What is Age-Related Macular Degeneration?
Age-Related Macular Degeneration (also known as AMD) occurs when the macula is damaged. With AMD, you are unable to see the details of something in front of you, whether it is near or far. However, you are still able to see clearly from your peripheral (side) vision. For example, if you are looking at a person’s face, you may be able to see their hair and ears, but not their facial features, such as eyes, nose and mouth.
There are two types of AMD: Dry AMD and Wet AMD.
80% of people with AMD have dry AMD. Dry AMD is when parts of the macula get thinner due to age and tiny clumps of protein, known as drusen, start to grow. This leads to the loss of your central vision over time.
Although wet AMD is less common than dry AMD, patients with wet AMD lose their vision much faster. Wet AMD is when new, abnormal blood vessels begin to grow under the retina. These blood vessels might begin to leak blood or other fluids, causing the macula, the center of the retina, to lift up from its normally flat position and distort your central vision.
Who is at Risk for Age-Related Macular Degeneration?
The following factors may increase your risk of developing Age-Related Macular Degeneration:
• Family history of AMD
• 50 years of age or older
• Smoking cigarettes
• High cholesterol
• Not maintaining a healthy diet/weight
• Having heart disease.
Although you cannot change your genetics, you can avoid smoking, exercise on a regular basis, and maintain good blood pressure and cholesterol levels to decrease your chance of developing AMD.
Treatment and Prognosis
As of now, there is no treatment for dry AMD. However, if you have serious vision loss or high amounts of drusen then you may may benefit from taking a combination of the following supplements:
• Vitamin C (500 mg)
• Vitamin E (400 IU)
• Lutein (10 mg)
• Zeaxanthin (2 mg)
• Zinc (80 mg)
• Copper (2 mg)
Please ask one of our retina specialists if these vitamins and minerals are recommended for your dry AMD
VEGF, also known as Vascular Endothelial Growth Factor, is a molecule that causes the growth of leaky blood vessels. Anti-VEGF medications help stop the growth of new blood vessels. The following drugs are considered the first line of treatment for all stages of Wet AMD:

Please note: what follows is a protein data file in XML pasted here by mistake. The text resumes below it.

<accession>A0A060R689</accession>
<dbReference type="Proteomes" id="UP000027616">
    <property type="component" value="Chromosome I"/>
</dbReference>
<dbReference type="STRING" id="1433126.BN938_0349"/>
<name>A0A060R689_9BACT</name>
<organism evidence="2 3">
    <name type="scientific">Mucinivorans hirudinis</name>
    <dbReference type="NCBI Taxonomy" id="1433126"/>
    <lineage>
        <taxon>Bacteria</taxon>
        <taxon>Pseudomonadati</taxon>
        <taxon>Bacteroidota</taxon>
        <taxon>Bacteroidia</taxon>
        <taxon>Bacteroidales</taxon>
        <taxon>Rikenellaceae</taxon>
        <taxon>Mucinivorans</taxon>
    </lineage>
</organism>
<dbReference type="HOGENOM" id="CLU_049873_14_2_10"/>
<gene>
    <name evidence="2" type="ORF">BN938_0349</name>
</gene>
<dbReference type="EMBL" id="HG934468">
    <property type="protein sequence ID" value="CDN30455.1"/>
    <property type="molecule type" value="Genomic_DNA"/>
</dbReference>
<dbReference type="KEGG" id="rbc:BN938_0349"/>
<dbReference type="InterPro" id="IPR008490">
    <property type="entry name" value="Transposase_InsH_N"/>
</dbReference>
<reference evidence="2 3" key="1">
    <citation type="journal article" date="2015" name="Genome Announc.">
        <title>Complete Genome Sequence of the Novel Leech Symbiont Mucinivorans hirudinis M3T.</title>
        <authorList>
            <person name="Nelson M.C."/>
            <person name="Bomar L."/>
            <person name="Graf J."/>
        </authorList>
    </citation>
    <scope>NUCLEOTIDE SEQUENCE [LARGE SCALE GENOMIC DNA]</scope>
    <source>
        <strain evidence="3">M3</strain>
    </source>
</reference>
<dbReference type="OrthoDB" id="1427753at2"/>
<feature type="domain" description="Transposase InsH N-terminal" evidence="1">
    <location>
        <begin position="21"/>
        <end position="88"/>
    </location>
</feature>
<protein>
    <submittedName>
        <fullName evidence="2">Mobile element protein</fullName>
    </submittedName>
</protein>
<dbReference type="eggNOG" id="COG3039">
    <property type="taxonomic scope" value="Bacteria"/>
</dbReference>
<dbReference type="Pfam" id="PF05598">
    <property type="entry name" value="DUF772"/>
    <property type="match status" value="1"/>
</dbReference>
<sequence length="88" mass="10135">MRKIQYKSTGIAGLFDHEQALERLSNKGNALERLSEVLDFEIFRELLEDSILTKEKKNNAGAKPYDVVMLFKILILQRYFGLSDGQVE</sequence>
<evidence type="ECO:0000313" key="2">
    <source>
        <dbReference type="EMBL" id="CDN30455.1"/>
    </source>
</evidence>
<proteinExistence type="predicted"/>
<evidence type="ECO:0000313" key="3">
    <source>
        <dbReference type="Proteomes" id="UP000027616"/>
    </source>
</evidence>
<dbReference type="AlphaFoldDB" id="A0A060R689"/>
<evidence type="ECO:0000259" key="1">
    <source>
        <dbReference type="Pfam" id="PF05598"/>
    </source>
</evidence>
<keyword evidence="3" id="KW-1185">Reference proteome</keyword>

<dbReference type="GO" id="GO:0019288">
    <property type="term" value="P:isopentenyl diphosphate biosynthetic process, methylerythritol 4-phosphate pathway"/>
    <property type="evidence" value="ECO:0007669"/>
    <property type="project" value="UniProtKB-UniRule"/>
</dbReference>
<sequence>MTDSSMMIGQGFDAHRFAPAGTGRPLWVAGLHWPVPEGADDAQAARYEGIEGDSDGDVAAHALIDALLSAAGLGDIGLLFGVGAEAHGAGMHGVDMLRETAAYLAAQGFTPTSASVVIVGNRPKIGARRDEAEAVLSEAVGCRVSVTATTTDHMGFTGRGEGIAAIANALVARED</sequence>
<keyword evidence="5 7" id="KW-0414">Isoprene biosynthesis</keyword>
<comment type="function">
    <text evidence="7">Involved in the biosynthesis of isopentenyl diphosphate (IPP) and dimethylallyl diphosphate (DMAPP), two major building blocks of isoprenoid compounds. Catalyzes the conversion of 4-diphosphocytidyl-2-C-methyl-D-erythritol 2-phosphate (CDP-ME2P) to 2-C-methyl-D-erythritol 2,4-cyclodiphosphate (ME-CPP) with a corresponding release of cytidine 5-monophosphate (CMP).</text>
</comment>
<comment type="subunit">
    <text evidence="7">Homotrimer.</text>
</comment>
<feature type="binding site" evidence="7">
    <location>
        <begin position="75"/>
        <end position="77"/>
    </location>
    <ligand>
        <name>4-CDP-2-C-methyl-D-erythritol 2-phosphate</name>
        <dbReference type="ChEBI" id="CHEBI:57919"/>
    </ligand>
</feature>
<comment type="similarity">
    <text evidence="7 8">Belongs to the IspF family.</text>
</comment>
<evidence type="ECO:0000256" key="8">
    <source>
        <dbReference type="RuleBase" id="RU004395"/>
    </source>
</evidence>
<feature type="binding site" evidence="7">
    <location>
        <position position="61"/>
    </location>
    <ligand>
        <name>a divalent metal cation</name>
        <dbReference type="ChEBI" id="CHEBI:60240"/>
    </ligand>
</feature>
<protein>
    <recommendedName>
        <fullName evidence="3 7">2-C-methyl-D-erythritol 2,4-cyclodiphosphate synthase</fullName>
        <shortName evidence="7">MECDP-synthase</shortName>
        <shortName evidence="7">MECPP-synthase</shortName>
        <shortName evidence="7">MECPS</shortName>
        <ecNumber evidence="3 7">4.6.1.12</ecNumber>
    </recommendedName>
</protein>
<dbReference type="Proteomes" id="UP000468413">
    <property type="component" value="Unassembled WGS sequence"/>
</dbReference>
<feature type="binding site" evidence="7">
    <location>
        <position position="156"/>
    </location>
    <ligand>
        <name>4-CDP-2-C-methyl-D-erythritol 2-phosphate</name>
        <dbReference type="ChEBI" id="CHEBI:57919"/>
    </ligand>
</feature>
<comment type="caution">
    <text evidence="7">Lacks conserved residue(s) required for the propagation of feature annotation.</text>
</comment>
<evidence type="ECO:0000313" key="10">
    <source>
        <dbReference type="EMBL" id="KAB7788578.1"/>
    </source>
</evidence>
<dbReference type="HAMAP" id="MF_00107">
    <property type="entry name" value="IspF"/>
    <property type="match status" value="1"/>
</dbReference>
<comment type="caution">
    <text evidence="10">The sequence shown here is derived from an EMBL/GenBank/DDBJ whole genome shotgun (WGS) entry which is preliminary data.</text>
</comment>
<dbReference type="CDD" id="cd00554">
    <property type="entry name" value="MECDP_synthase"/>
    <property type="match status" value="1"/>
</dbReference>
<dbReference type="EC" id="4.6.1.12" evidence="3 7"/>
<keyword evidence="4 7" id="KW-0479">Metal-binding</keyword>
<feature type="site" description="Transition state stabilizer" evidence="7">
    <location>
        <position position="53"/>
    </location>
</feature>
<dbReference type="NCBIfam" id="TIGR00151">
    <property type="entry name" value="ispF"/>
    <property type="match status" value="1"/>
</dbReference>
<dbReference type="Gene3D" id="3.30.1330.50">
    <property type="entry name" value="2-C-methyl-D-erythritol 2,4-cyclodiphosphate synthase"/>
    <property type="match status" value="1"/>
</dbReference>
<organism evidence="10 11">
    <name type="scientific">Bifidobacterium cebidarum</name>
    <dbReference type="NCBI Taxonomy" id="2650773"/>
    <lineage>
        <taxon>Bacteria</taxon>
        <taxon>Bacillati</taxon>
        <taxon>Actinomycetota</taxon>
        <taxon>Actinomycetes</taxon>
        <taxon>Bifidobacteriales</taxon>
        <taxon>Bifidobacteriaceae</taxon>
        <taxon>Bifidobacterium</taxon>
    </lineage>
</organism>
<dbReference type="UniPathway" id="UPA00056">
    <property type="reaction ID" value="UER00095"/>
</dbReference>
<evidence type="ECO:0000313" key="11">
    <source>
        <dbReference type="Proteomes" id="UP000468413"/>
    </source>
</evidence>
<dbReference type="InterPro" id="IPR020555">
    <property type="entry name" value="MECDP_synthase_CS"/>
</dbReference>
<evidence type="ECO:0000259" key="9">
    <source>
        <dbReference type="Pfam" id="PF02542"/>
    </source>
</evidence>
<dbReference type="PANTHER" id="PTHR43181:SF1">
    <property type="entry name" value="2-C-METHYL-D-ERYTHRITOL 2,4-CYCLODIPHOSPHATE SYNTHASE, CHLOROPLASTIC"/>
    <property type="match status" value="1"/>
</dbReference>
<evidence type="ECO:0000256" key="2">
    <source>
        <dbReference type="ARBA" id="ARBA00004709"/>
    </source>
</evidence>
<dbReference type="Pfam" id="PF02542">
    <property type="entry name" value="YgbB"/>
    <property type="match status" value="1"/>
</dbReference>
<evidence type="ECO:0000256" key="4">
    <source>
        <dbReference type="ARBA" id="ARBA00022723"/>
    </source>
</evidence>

• Bevacizumab (Avastin)
• Ranibizumab (Lucentis)
• Aflibercept (Eylea)
Our retina specialists will inject these medications into the affected eye. You may need injections every four weeks to maintain the beneficial effect of the medication. In some instances, you may partially recover vision as the blood vessels shrink and the fluid under the macula is absorbed.
Laser treatment is a less common form of treatment for patients with wet AMD. Laser treatment involves aiming a high energy laser beam at the tiny leaking blood vessels in order to seal them and to stop them from growing.
About 50% of patients will require a retreatment within 3-5 years. Unfortunately, laser treatment will not restore vision that has already been lost. However, the rate of vision loss may be slowed down and some sight may be preserved.
Photodynamic therapy is sometimes used to treat abnormal blood vessels at the center of your macula. In this procedure, a retina specialist injects a drug called verteporfin (Visudyne) into a vein in your arm, which travels to blood vessels in your eye. Then, the retina specialist shines a focused light from a special laser to the abnormal blood vessels in your eye. This laser activates the drug, causing the abnormal blood vessels to close, which stops the leakage.
Photodynamic therapy may improve your vision and reduce the rate of vision loss. Repeated treatments may be required over time, as the treated blood vessels may reopen.
After photodynamic therapy, you will need to avoid bright and direct sunlight.